Re: Backup Restoration Procedure
From: Roberto Zini (r.zini_removeme__at_strhold.it)
Date: Wed, 09 Jul 2003 09:21:32 +0200
DMG FirstNet wrote:
> Thanks for the reply; answers / questions below.
> Roberto Zini <email@example.com> wrote in message
>>Martin Roclawski wrote:
>>>Currently have SCO Enterprise 5.0.6 running with some production
>>>The company who installed the server created a System menu which
>>>allowed the backup of the system with the following script.
>>>/usr/lib/sysadmin/cbackup 0 15000 /dev/nrStp0 /dev/boot
>>>/usr/lib/sysadmin/cbackup 0 1999000 /dev/nrStp0 /dev/root
>>>/usr/lib/sysadmin/cbackup 0 6200000 /dev/nrStp0 /dev/u
>>>Can anyone tell me how to restore a tape created using this.
>>>(Step by step instructions would be good as I have tried a number of
>>>ways with very little success.)
>>Well, if memory serves, cbackup produces a CPIO archive with a leading
>>dot (eg, ./usr/fred) and offers the ability to create differential (or
>>incremental) backups of files changed since last backup.
>>I think a quick "cpio -itv < /dev/nrStp0" will tell.
>>Concerning the restore procedure, it's simply a matter of using cpio
>>with the "-i" (and others) flag.
Before proceeding with your message, might I suggest you the adoption of
a commercial backup software such as LoneTar or BackupEdge ? Both of 'em
provide superior backup and restore capabilities which help you out when
dealing with missing/lost files and system crash (not to mention that
they are a lot FASTER than their tar/cpio counterparts).
Dunno about LoneTar (www.cactus.com) but BackupEdge comes with a 60 days
evaluation period which allows you to fully taste its potential.
> Have tried that but am unsure if the flags I am using are the correct ones
> to extract a CPIO created by cbackup?
> The command I used was "cpio -ivf -I </dev/rct0". This was before I
> stummbled across the script above and now appreciate I should have used the
> nrStp0 to prevent rewind.
>>I'd be interesting to know the tests you're unsuccessfully performed
> After numerous attempts to extract the archive I finally got the follow to
> work, or should I say what I thought was working.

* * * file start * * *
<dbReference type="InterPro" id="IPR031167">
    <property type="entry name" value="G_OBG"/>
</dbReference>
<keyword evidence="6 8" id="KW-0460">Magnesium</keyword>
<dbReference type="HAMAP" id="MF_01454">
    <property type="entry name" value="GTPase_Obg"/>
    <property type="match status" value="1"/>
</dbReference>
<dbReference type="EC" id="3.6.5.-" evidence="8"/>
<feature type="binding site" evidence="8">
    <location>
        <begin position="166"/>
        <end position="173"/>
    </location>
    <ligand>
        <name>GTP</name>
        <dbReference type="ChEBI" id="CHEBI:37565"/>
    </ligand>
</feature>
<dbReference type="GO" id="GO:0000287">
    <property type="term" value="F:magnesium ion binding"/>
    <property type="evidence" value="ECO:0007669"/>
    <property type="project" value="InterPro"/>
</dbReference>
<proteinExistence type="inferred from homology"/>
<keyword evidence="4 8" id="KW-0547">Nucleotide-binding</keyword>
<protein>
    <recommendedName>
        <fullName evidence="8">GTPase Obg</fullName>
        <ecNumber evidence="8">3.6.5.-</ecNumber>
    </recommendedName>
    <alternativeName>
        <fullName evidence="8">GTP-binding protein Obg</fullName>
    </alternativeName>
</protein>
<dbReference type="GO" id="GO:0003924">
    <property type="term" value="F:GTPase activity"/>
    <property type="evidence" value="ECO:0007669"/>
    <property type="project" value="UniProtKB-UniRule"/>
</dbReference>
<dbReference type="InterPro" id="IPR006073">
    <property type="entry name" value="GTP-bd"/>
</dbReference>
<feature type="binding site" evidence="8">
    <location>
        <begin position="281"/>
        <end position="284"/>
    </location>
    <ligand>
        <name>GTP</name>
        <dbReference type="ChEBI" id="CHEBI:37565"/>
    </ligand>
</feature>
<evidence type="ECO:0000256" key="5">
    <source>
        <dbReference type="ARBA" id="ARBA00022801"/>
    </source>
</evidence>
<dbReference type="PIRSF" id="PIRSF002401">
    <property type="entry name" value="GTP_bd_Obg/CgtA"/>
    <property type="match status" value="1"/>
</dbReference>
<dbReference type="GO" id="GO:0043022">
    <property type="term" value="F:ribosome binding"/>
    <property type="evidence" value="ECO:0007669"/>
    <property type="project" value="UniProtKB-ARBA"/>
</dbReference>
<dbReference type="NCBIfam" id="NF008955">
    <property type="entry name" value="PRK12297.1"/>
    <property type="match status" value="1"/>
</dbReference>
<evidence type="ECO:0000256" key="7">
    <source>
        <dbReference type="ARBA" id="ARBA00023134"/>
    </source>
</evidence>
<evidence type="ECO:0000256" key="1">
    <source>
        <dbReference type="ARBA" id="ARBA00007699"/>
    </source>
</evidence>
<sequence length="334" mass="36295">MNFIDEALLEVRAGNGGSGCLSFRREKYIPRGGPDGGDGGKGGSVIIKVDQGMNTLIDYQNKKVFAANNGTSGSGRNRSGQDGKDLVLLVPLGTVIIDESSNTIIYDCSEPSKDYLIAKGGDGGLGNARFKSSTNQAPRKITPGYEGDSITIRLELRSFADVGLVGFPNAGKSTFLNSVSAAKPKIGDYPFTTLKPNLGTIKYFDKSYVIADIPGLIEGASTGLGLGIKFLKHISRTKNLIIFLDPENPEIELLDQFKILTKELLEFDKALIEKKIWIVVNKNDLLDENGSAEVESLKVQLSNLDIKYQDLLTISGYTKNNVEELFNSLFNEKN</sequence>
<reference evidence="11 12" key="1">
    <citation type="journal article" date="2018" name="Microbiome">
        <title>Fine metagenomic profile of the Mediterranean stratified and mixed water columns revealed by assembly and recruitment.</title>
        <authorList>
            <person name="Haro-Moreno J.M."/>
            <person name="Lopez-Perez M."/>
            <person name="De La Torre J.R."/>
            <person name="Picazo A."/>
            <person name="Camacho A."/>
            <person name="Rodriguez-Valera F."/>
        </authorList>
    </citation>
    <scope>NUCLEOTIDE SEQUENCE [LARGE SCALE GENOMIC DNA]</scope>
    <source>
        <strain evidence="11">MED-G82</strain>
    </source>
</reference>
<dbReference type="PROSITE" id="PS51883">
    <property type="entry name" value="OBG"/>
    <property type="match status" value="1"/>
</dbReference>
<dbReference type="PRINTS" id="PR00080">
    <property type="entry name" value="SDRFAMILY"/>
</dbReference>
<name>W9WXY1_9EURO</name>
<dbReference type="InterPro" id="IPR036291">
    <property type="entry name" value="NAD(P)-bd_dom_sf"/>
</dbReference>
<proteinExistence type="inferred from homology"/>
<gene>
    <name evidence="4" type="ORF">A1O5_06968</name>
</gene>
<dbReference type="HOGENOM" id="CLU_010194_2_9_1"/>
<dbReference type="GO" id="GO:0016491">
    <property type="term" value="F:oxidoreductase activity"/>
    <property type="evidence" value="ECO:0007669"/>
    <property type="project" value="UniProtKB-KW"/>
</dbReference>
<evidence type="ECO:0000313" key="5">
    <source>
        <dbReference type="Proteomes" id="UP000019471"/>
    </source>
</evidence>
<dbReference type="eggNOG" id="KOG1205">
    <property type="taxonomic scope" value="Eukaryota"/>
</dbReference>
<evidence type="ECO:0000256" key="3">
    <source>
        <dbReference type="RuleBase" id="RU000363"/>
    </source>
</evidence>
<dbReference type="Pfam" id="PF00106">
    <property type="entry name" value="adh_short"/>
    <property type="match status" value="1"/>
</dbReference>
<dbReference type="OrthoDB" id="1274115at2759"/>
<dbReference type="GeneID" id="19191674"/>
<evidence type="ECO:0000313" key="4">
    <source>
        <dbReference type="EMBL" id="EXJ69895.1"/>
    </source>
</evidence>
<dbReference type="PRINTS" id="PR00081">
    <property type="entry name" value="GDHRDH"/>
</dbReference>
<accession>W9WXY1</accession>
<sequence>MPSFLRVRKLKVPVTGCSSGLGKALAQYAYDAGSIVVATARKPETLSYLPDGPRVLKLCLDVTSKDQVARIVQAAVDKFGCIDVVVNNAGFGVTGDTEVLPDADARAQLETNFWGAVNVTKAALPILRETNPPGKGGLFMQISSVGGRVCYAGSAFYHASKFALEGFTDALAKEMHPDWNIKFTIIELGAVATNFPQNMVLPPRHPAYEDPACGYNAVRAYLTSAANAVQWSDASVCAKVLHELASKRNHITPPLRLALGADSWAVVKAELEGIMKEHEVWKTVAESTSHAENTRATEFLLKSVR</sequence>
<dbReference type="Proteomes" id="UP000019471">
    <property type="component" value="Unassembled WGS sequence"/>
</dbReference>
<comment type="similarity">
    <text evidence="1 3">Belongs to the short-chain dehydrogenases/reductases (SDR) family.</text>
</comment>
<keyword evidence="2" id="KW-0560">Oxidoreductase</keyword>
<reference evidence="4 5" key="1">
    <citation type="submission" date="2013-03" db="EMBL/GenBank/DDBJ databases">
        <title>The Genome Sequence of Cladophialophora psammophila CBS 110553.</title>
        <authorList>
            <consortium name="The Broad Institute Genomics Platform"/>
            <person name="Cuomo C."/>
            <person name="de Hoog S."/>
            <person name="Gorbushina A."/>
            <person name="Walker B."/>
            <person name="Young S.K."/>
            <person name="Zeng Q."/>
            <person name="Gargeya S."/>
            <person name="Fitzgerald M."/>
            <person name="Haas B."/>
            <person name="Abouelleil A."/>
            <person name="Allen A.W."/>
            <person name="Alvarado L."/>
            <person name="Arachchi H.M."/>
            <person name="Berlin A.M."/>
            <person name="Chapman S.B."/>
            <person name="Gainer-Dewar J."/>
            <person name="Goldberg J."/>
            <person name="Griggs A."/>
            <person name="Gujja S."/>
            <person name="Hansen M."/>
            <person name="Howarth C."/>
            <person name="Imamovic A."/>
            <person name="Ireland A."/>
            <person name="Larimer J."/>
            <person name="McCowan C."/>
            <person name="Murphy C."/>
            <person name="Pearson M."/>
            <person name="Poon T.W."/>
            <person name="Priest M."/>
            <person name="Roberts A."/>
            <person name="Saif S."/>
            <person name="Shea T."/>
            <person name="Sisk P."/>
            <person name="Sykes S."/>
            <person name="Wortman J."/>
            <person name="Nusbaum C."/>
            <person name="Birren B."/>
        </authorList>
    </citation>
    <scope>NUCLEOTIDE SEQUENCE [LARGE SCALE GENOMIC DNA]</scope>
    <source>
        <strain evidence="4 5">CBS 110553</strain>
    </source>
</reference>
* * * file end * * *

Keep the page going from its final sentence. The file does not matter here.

> Booted from a boot and root floppy set.
> then entered the following commands as root.
> mount /dev/hd0root /mnt
> cd /mnt
> cpio -ivf -I </dev/rct0
> This appeared to get a full file system. However if i tried to add a modem
> or network card the relink fell over.
> Also when we tried to restore some more recent data, using a 3rd party's
> software, the file permissions were all wrong. (Not sure this is linked to
> the same problem but it seems coincidental).
Well, I don't think cpio will be able to create directories without the
"-d" flag; what if you restore a directory which contains other subfolders ?
If I were you, I'd experiment with the following syntax:
cpio -idvku < /dev/rStp0
Also, before proceeding with the restore, PLEAEE have a look at the
archive with the "cpio -itv < /dev/rStp0" command. You might be required
to specify a pattern which tells CPIO the files to restore. Eg:
cpio -idvku < /dev/rStp0 "fred/mydata/*"
>>Apropos, I noticed you're using /dev/nrStp0; is that intentional ? I
>>know that you can store several CPIO/TAPE archives on a single tape
>>using the no-rewind interface but what if a tape gets damaged ? Are you
>>willing to take such a risk ?
> I believe it is intentional as the one tape then has the three file systems
> which would allow a full restore.
OK, but if you store all the above filesystems on a single tape and that
tape plays up, then your entire backup will be pretty useless !
Also, don't forget to verify the archive once it's been written to the
tape device; I've witnessed several customers who, after carefully
performing regular backups, ended up having to perform a complete OS
reinstall since the data couldn't get extracted from the data (I/O error).
Again, commercial thirdy part backup software will do that for you ...
> I think that I should be restoring the second two file systems also.
> If so, how do a mount the boot file system and the u filesystem to allow me
> to restore the additional two archives? or am I missing the point??
From where ? The emergency floppies ?
The boot filesystem is available via the /dev/boot device so a simple
mount /dev/boot /mnt/stand
As an example, if you want to restore a complete OS5 system from the
. check with fdisk & divvy that partitions & filesystems are OK
. mount /dev/hd0root /mnt/
. mount /dev/boot /mnt/stand
. if you have additional filesystems (eg, /dev/u) mount 'em as well (eg,
mount /dev/u /mnt/u)
. cd /mnt
. cpio -ivBcdum < /dev/rStp0
Mind you that the last step assumes you have backed up your data with the
find . -print | cpio -ovBcdum > /dev/rStp0
Once you're done, umount the filesystems, check 'em with "fsck" and if
you want to make the disk bootable, give the following commands:
. /bin/dparam -w
. /bin/dd if=/etc/hdboot0 of=/dev/hd0a
. /bin/dd if=/etc/hdboot1 of=/dev/hd0a bs=1k seek=1
Reboot the system and you'll be fine.
>>>Also can someone tell me what switches the cbackup uses when placing
>>>the cpio command into the crontab? I may be able to use this info to
>>>back track and create a resoration procedure. I am a bit of a newbie
>>>to unix so the simpler the better.
>>Try with "crontab -l" executed as user "root".
> Will try this next time I am on the system.
Hope this helps !
-- --------------------------------------------------------------------- Roberto Zini email : r.zini<AT>strhold.it Technical Support Manager -- Strhold Evolution Division R.E. (ITALY) --------------------------------------------------------------------- "Has anybody around here seen an aircraft carrier?" (Pete "Maverick" Mitchell - Top Gun)